Those of you who abhor the very idea of eating food that’s been anywhere near a creepy-crawly may wish to look away now.
Here at RocketNews24 we like to pride ourselves on our willingness to take up unusual food challenges. If we’re not baking Big Mac bread or gorging on bacon, we’re fighting our way through a kilo of curry and rice for your enjoyment. So as soon as word reached Rocket Towers that a nearby restaurant was serving up genuine insect cuisine, our reporter Mr Sato immediately sprang into action and boarded a train to Takadanobaba.
Who’d have thought that deep-fried imomushi (hairless caterpillars or hornworms) could be so delicious that they could bring smiles to our reporter’s face?
Serving a huge variety of Shan cuisine, restaurant Nongu Inrei, just a couple of stops north of Shinjuku on the Yamanote line, also features traditional insect dishes. We’ll admit that this might sound pretty awful at first, but in the words of our own reporter, “this stuff is so good that I could eat dish after dish of it.”
There are no doubt plenty of people who out there who would never even entertain the idea of tucking in to a bowl of cooked insects, but when you consider that in many mountainous areas of Asia insect cuisine has existed for generations and provides a vital source of protein, perhaps we’re being a little quick to pass judgement. After all, with more than 200 different recipes and ways of eating these little guys, there has to be something to it, right?
- Guaranteed not to be slimy!
Perhaps the main reason most of us dislike the idea of eating insects so much is because we imagine that they’d be soft and slimy. Rest assured that this isn’t the case. Sitting down with a big bowl of fried caterpillars, our reporter describes the unusual dining experience:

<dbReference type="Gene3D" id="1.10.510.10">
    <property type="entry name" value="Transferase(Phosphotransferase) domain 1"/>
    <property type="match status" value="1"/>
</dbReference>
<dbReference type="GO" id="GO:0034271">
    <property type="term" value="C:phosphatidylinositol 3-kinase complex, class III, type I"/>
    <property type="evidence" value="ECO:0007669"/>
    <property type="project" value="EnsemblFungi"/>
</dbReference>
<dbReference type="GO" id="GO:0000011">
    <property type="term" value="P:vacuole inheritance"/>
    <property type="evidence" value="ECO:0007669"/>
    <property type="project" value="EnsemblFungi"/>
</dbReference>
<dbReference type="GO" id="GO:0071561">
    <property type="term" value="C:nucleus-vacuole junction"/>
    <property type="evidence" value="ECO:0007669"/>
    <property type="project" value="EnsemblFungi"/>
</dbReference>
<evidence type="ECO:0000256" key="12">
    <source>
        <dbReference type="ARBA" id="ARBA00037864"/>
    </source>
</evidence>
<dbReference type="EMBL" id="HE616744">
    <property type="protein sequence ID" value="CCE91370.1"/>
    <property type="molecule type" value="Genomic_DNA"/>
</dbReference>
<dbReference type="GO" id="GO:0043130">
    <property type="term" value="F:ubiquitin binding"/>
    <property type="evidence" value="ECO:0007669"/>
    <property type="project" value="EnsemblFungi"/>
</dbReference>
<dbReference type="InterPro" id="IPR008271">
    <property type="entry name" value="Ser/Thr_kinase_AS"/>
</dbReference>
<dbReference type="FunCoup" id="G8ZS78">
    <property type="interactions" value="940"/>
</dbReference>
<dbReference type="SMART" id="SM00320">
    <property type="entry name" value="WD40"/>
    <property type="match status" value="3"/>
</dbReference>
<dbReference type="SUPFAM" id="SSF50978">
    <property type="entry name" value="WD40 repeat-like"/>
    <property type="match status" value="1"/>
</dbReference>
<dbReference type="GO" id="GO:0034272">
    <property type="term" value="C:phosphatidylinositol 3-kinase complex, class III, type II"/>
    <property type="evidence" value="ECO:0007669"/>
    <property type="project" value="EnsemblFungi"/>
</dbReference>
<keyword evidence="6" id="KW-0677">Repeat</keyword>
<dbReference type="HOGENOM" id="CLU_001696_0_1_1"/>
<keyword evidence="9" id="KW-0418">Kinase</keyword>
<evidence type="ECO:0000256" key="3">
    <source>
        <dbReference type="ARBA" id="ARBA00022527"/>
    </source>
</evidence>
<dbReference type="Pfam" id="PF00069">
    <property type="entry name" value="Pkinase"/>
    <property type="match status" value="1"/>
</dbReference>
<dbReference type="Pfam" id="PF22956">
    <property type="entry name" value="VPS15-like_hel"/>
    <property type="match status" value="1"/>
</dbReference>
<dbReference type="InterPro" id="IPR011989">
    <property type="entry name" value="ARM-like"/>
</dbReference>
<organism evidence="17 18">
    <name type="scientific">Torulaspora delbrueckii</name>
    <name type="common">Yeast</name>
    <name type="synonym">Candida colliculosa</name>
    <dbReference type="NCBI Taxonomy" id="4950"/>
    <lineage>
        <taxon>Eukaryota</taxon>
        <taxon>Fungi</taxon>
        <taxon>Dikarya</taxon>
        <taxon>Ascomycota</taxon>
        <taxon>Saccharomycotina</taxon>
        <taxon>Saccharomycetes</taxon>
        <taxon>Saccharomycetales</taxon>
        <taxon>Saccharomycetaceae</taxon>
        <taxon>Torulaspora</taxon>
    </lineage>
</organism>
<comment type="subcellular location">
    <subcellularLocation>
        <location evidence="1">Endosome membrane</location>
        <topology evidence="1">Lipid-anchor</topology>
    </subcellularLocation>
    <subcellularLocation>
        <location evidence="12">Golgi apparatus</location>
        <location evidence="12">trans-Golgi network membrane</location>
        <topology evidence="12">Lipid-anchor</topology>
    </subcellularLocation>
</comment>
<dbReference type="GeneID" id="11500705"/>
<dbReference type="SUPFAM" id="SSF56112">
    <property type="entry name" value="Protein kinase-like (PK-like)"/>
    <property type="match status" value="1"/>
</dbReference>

“When they hear the word ‘insect cuisine’, people often have the image in their heads of live insects squirming around or wobbling on the tip of a fork. But since the imomushi used in this style of cooking are deep-fried and have lost almost all of their water content, they’re actually very crispy and dry. Biting into one, they’re quite crunchy and, dare I say it, have a taste not dissimilar to roasted peanuts. In fact, I’d say that if you were to eat these things while blindfolded, you’d struggle to tell the difference. They’d make a wonderful beer snack!”
- Nice with rice!
“I could have sat and munched on a plate of them alone, but sprinkled on top of some fluffy white rice I couldn’t put my chopsticks down,” admits our reporter. “The slightly salty taste of the imomushi brought out the sweetness in the rice. Add to this a tiny spoonful of soy sauce and you’d got a dish that will appeal to anyone who’s fond of Japanese dishes.”
Is anyone else starting to salivate at the thought of eating insects yet!?
- But why stop at rice?
Tucking in to the steaming bowl of rice and crisp insects, Food Queen Sato started coming up with other possible combinations and ways to enjoy the savoury wrigglers:
“I can’t help but imagine that these little guys would work incredibly well in a caesar salad. In place of croutons, imomushi would be a great crunchy accompaniment and would work well with the dressing.” You know, we could see that working! As well as the caterpillars looking right at home amongst the leaves, the diner gets a healthy dose of protein instead of just empty crouton carbohydrates! Genius!
“This might sound ridiculous, but if you’re even the slightest bit sceptical, I challenge you to try a few with rice sometime;” our reporter assured us,”I swear you won’t be disappointed.”
■ Restaurant Information:
Nongu Inrei Tokyo-to, Shinjuku-ku, Takadanobaba 2-19-7 TAK11
Open 11:30 ~ 23:30 seven days a week
▼Imomushi! You’re so tasty!
▼This year’s greatest beer snack?
▼Just two stops from Shinjuku station
[ Read in Japanese ]